A propane tank can be a useful thing to have around for any number of purposes. Whether you use your tank to heat your water heater or to keep the grill running during barbecue season, every homeowner should keep an eye on the propane levels. Propane tanks need refilling at around 20 percent, but there’s no gauge on the side of your tank that tells you when it’s getting low. Use one of these four helpful methods to determine when your tank needs to be refilled.

The Weight Test

Your propane tank is obviously going to get lighter the more you expend gas in it, but just picking it up to feel the weight can be an inaccurate method for determining when it needs to be replaced. If you want to consistently use weight to determine when it’s time for a change, you’ll want to invest in a scale. A typical propane tank weighs 17 pounds when empty and can retain 20 pounds of fuel. That means that your tank should weigh roughly 21 pounds when it’s time to get topped off. Just keep in mind that weight may vary from tank to tank, so you may want to consider weighing your tank after a refill to get a better estimate.

The Water Test

If you don’t want to invest in a scale or can’t find one around the house, you can get an estimate of your propane levels with a simple glass of water. For your safety, you’ll want to turn off the propane tank and disconnect it from its source. Heat up the water, then pour it down the side of the tank from the top down. The surface of the tank will become hot where it’s empty and stay cold where there’s still propane. While it’s not the most accurate method of measurement, it can be a great way to check the levels when you’re pulling out an old tank for grilling season.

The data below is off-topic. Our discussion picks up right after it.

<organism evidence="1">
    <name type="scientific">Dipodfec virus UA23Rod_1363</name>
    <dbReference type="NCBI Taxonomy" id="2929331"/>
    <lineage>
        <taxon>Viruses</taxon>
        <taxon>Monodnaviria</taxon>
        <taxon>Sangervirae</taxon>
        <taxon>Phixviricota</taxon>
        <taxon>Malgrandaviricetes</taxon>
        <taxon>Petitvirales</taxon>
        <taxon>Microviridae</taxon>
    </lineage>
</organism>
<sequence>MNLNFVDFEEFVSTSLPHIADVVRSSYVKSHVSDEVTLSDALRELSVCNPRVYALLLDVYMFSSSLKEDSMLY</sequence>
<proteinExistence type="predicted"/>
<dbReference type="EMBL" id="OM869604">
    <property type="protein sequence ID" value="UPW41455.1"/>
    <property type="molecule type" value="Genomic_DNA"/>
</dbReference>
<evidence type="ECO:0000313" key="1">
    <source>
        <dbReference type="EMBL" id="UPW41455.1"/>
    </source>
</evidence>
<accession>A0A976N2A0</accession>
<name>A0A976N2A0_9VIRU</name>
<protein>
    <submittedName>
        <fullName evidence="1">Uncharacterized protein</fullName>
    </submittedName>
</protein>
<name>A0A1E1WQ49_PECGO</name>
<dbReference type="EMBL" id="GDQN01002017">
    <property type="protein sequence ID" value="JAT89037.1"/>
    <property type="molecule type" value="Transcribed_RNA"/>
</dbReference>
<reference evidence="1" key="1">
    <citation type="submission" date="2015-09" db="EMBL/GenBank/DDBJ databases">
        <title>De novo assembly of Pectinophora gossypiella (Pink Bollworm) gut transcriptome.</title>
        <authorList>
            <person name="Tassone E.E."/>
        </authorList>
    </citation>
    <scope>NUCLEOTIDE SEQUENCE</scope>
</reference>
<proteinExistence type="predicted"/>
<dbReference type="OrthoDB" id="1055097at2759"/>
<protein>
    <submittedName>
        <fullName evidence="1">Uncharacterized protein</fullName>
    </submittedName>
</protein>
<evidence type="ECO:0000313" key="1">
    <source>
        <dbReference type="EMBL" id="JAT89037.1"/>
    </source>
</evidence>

Cook Time Measurements

While paying attention to your cook times isn’t a great way to determine how much propane you have in your tank in the moment, it can be used to help you determine how much life you can get out of it. This requires a little math, but it can provide you with a sensible ballpark estimate when you’re looking to cook. A gallon of propane burns about 92,000 BTUs, so all you have to do is divide that number by the BTU per hour of your grill and multiple by the number of gallons in your tank. If you’re planning on spending a long weekend grilling in the backyard, this method can save you an unnecessary hassle.


There are a number of gauges you can invest in that will give you an accurate reading of your propane level. Inline pressure gauges, digital scales, and analog propane scales all function differently but ultimately produce the same results. If you’re looking for an accurate reading that requires little work on your part, these are the best options available to you.

Running out of propane can be a hassle when you’re using it to power your grill or a potential hazard if it’s the main source of heating in your home. One way or another, a little effort can go a long way, and checking your propane levels on a semi-regular level can spare you some grief.

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